Monday, May 17, 2010

Perfect Homemade Pizza Crust

I make homemade pizza more often than purchasing it but I have never been completely satisfied with my crust recipe. When I read on Annie's Eats that she prefers this pizza to ordering out I had to give it a try. The verdict was that this recipe makes a delicious dough!!! We all thoroughly enjoyed it!

Basic Pizza Dough
Recipe from Annie's Eats
Yield: enough dough for 2 medium pizzas or 4 calzones

½ cup warm water
2¼ tsp. instant yeast
4 cups (22 oz.) bread flour, plus more for dusting
1½ tsp. salt
1¼ cup water, at room temperature
2 tbsp. extra-virgin olive oil

Measure the warm water into a 2-cup liquid measuring cup.  Sprinkle the yeast over the top.  (*While the yeast is proofing I added 1 tsp. honey since I've always learned that yeast needs a bit of sugar to work properly. I then let it sit until the yeast began to foam.) In the bowl of a stand mixer fitted with the paddle attachment, combine the bread flour and salt, mixing briefly to blend.  Measure the room temperature water into the measuring cup with the yeast-water mixture.  With the mixer on low speed, pour in the yeast-water mixture as well as the olive oil.  Mix until a cohesive dough is formed.  Switch to the dough hook.  Knead on low speed until smooth and elastic, about 5 minutes.  Transfer to a lightly oiled bowl, turning once to coat.  Cover with plastic wrap and let rise until doubled in size, 1½-2 hours.

Press down the dough to deflate it.  Transfer the dough to a lightly floured work surface.  Divide the dough into two equal pieces.  Form each piece of dough into a smooth, round ball.  (If freezing the dough, wrap in plastic wrap and freeze at this point.)  Cover with a damp cloth.  Let the dough relax for at least 10 minutes but no longer than 30 minutes.

To bake, preheat the oven and pizza stone to 500˚ F for at least 30 minutes.  Transfer the dough to your shaping surface, lightly sprinkled with cornmeal.  Shape the dough with lightly floured hands.  If the dough springs back a lot while you are trying to shape it, let it rest for 15 minutes and try again. This allows the gluten in the dough to relax and should make shaping easier. Brush the outer edge lightly with olive oil.  Top as desired.  Bake until the crust is golden brown, and cheese is bubbling, 8-12 minutes.

Annie's tips on freezing the dough: (Yes, FREEZING! Isn't that great?!?) I was cooking both pizzas at once so I haven't attempted to freeze the dough yet but I'm excited to try this.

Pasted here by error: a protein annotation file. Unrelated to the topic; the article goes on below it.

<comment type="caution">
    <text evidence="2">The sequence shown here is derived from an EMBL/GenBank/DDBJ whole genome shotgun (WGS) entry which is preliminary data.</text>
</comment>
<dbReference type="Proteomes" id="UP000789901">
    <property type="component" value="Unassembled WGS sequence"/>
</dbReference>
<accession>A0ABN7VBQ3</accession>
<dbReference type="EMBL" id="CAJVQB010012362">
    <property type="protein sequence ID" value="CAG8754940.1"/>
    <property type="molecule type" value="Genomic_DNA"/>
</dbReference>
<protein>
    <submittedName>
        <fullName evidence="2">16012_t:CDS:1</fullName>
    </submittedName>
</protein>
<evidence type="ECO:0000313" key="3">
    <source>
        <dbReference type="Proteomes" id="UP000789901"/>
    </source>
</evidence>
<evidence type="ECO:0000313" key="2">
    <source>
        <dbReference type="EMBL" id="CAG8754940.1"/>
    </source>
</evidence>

If you don’t plan on using your dough immediately, freeze it.  To do this, mix up the dough as usual and let it rise as normal.  After dividing the dough into two equal portions, wrap each tightly in plastic wrap and store inside a freezer-safe bag, and transfer to the freezer immediately.  (Reuse these bags to avoid being wasteful!)  The double layer is important here.  Even after the dough is moved to the freezer, it will continue to rise a bit before the rise is completely suspended.  It always, always pops through the plastic wrap so the extra layer of protection is needed to prevent exposure.
Freeze the dough until it is ready to be used.    

The day you plan to use the dough, transfer it to the refrigerator in the morning to thaw in time for dinner that evening.  (If using the dough for lunch, transfer to the refrigerator the night before.)   The dough that has been frozen tastes every bit as good as fresh, so it is incredibly convenient to have available for a quick, throw-together meal. Before making the pizza, take the dough out of the refrigerator and let stand at room temperature for about 30 minutes to take off the chill.

I’ve had many questions pertaining to the need to freeze the dough if you plan to use it the very next day.  It seems logical that you could simply refrigerate it immediately after the rise and use it the following day.  However, I have tried this and it didn’t go well.  The refrigerator is not cold enough to stop the rise quickly and the result is an over-risen, crazy puffy monster dough.  My solution?  I still use the freezer initially to completely stop the rise, and then I transfer the dough to the refrigerator until it is ready to be used.  (I think another solution would be to use less yeast in the dough initially, but I don’t feel super comfortable altering recipes and changing amounts of yeast, so this is my preferred method.)

Notes regarding using a pizza stone:
I have heard many people say that using a stone is a MUST! Here is what Annie says:
A pizza stone is an integral part of really good homemade pizza.  Why?  The stone is preheated with the oven, producing a very hot surface for baking the pizza.  When you slide the assembled pizza onto the stone, the bottom of the crust starts baking immediately, producing the perfect crisp bottom that provides the slices structural integrity, while the top portion is still soft and chewy.
I have a stone and a large wooden board that I used for preparing the pizza. Once I was ready to transfer it to the stone my pizza stuck and I could not move it! What a mess! Next time I'm definitely using parchment paper. I cooked both of my pizzas so for the second I cooked it on a metal pizza pan with 1/2 inch holes int he bottom. This created a beautiful crust so maybe with more practice I'll have a better opinion of using a stone.

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